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On my computer, running on Windows 7, the following code, compiled in Visual C++ 2010 with Boost 1.53, outputs

no timeout
elapsed time (ms): 1000

The same code compiled with GCC 4.8 (online link) outputs

timeout
elapsed time (ms): 1000

My opinion is that the VC++ output is not correct and it should be timeout. Does anyone have the same output (i.e. no timeout) in VC++? If yes, then is it a bug in the Win32 implementation of boost::condition_variable?

The code is

#include <boost/thread.hpp>
#include <iostream>

int main(void) {
  boost::condition_variable cv;
  boost::mutex mx;
  boost::unique_lock<decltype(mx)> lck(mx);
  boost::chrono::system_clock::time_point start = boost::chrono::system_clock::now();
  const auto cv_res = cv.wait_for(lck, boost::chrono::milliseconds(1000));
  boost::chrono::system_clock::time_point end = boost::chrono::system_clock::now();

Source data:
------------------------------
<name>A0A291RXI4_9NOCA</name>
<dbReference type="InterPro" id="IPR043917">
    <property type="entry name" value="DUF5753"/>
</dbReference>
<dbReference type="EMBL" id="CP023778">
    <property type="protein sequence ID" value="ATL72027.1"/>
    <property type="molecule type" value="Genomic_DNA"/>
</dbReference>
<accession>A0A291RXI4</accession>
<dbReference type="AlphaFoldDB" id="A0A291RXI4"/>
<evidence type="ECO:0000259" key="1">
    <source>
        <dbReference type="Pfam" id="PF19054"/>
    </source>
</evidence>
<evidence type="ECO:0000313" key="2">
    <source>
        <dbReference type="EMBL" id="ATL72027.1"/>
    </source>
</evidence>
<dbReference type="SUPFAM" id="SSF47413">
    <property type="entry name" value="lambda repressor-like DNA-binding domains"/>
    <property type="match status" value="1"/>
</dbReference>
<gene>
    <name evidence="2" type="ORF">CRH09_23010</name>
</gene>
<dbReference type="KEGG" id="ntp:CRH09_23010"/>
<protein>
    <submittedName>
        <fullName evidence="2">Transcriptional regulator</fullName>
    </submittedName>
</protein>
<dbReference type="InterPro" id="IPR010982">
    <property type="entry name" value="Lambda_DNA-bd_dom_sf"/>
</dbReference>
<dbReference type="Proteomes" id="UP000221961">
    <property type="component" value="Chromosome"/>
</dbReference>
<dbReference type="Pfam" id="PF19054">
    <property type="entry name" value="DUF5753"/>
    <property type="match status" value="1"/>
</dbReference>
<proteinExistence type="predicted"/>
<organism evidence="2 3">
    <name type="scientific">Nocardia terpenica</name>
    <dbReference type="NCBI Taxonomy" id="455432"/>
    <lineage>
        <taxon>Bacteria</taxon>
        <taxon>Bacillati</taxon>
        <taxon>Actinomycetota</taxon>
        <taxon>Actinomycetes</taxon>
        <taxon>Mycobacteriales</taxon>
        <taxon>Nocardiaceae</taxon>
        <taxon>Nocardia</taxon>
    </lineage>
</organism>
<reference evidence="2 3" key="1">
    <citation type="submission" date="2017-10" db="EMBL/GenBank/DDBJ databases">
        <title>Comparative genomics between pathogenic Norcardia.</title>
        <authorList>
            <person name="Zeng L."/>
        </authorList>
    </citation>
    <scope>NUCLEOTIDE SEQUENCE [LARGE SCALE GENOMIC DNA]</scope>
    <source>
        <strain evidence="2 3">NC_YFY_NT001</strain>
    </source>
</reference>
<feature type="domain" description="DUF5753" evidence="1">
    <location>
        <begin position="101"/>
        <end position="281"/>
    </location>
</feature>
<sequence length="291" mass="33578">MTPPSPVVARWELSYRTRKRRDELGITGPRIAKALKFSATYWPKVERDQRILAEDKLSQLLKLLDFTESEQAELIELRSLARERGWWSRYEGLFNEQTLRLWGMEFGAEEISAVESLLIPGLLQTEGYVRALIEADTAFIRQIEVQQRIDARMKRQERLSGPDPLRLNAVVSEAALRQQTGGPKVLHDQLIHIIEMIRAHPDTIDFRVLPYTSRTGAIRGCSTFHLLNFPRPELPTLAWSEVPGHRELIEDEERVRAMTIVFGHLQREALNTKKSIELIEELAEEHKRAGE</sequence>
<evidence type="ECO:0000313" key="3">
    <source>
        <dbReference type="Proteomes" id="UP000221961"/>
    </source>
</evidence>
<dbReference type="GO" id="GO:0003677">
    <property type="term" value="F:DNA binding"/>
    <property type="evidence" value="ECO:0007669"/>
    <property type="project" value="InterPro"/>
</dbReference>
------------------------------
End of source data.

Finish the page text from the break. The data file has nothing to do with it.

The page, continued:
const auto count = (boost::chrono::duration_cast<boost::chrono::milliseconds>(end - start)).count();
  const std::string str = (cv_res == boost::cv_status::no_timeout) ? "no timeout" : "timeout";
  std::cout << str << std::endl;
  std::cout << "elapsed time (ms): " << count << std::endl;
  return 0; 
}
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up vote 6 down vote accepted

If we read the documentation we see:

Atomically call lock.unlock() and blocks the current thread. The thread will unblock when notified by a call to this->notify_one() or this->notify_all(), after the period of time indicated by the rel_time argument has elapsed, or spuriously... [Emphasis mine]

What you are almost certainly seeing is that the VS implementation is treating it as a spurious wakeup that happens to be at the end of the expected duration while the other implementation is treating it as a timeout.

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